Sparkling water fanatic. Lover of random crap. Goodreads member curious to see if the grass really is greener on the other side.
Mini spoilers ahead about the confusing nature of the characters, but no big plot reveals.
The only thing more disturbing than a clone scenario would have been clowns.
So... a girl takes a placement test and ends up getting put on the bottom tier of society advantage. She gets the opportunity to become a higher class if she hides the truth of how she got there. This is when everything goes to hell in a handbasket.
You know how high fantasy books have a map in the front? I felt like I needed a spreadsheet just to keep track of which people were supposed to be doing what, and who was actually telling the truth about their persona.
It's not like Pawn was a difficult read because it wasn't. I zipped through this in less than a day and had no trouble following the story itself. My only hurdle had to do with characters coming and going, and a bunch of dangers which were retracted, then acted upon again.
In a way, I think this book should have been shortened a touch and made into a prequel, simply because it laid a lot of character groundwork without really moving the story along. It wasn't really until the last 25% when we started to find out about the rebellion, instead of being privy to one huge game of "invasion of the body snatchers."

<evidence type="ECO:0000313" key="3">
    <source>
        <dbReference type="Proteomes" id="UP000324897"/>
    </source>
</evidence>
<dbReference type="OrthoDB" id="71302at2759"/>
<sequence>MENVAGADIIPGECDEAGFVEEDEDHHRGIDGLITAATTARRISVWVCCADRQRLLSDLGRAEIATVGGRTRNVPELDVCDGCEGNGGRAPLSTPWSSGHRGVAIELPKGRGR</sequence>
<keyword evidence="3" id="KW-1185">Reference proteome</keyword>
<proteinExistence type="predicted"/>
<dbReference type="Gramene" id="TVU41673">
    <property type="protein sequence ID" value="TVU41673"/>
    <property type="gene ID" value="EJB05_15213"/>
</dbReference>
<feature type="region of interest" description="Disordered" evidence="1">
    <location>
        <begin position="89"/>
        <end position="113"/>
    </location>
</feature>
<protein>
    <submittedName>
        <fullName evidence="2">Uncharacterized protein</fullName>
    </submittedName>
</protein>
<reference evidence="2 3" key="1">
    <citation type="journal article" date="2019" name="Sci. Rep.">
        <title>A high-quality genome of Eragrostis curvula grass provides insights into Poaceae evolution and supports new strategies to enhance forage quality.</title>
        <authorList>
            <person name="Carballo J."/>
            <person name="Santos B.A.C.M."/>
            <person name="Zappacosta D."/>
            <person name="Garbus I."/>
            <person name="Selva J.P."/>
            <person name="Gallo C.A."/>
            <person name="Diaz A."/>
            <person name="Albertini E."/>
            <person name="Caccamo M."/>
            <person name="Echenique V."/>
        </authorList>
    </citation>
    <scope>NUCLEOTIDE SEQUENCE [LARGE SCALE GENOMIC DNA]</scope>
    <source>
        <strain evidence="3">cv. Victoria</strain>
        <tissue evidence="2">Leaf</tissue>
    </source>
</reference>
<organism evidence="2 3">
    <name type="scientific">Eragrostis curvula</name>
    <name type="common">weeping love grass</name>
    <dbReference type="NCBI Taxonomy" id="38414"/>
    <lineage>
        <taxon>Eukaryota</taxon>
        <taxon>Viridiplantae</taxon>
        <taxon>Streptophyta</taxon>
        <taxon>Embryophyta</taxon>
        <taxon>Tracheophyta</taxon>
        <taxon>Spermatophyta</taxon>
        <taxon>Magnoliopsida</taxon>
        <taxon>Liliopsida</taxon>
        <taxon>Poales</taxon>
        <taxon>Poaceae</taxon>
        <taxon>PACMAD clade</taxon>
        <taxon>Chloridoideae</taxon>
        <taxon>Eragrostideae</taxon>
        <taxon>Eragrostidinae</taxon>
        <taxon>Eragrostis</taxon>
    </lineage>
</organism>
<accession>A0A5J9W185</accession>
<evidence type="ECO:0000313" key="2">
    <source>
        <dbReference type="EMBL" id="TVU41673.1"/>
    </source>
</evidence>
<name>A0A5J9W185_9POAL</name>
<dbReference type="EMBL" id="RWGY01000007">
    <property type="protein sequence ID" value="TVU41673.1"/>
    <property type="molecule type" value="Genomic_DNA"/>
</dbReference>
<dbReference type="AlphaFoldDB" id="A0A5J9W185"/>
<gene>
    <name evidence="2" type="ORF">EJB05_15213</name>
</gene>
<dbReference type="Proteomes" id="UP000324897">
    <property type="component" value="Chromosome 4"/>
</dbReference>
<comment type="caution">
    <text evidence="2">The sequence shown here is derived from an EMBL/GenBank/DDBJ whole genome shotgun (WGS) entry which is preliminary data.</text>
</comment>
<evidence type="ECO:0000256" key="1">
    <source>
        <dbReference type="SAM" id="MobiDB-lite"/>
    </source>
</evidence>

By body snatchers, I am referring to the process of being "masked," in which one person has surgery to look like another. Plastic surgery - all the cool kids are doing it. I wasn't buying the ease of how things such as height and skin were so easily changed, but whatever.
There is a potential love triangle alert. I don't know how far the author is going to go with it, but I found my heart sort of sinking when I realized that the "other" guy was being set up to be infinitely more interesting that the current love interest (who I liked at the start, but ended up becoming a bore far too quickly).
Knox (the other guy), with his reading glasses and secretive ways, amused me frequently.
"I have a boyfriend."
"Yes, you do," he said. Me."
"One I actually like."
"You'll learn to like me eventually," said Knox. "Most people do."
Benjy (the faithful boyfriend) was cute like a puppy dog to start, but his personality didn't get much of a chance to develop. This is really too bad, because we don't see many lead characters with long reddish hair. It's kind of unique.
I was getting sort of a vibe similar to The Selection with the class building and love interests both being set up in the current location of the house of government, which made me sort of nervous.
What makes this story readable is potential of rebellion to come. Kitty, our lead character, is going to have to choose between the safety of herself and her loved ones, or making a difference in the world.
Readers who want to move away from the heavy focus on romance will eventually find a few scenes to be disturbing and eerie. Violence does come into play when citizens are shown as nothing but dispensable objects to be moved around as pawns by the people who rule the roost.
We went around in circles a few times before we finally started getting somewhere, but I'm intrigued enough to see what happens next.
This book provided from the publisher in exchange for an honest review. All quotes taken from the pre-published copy and may be altered or omitted from the final copy.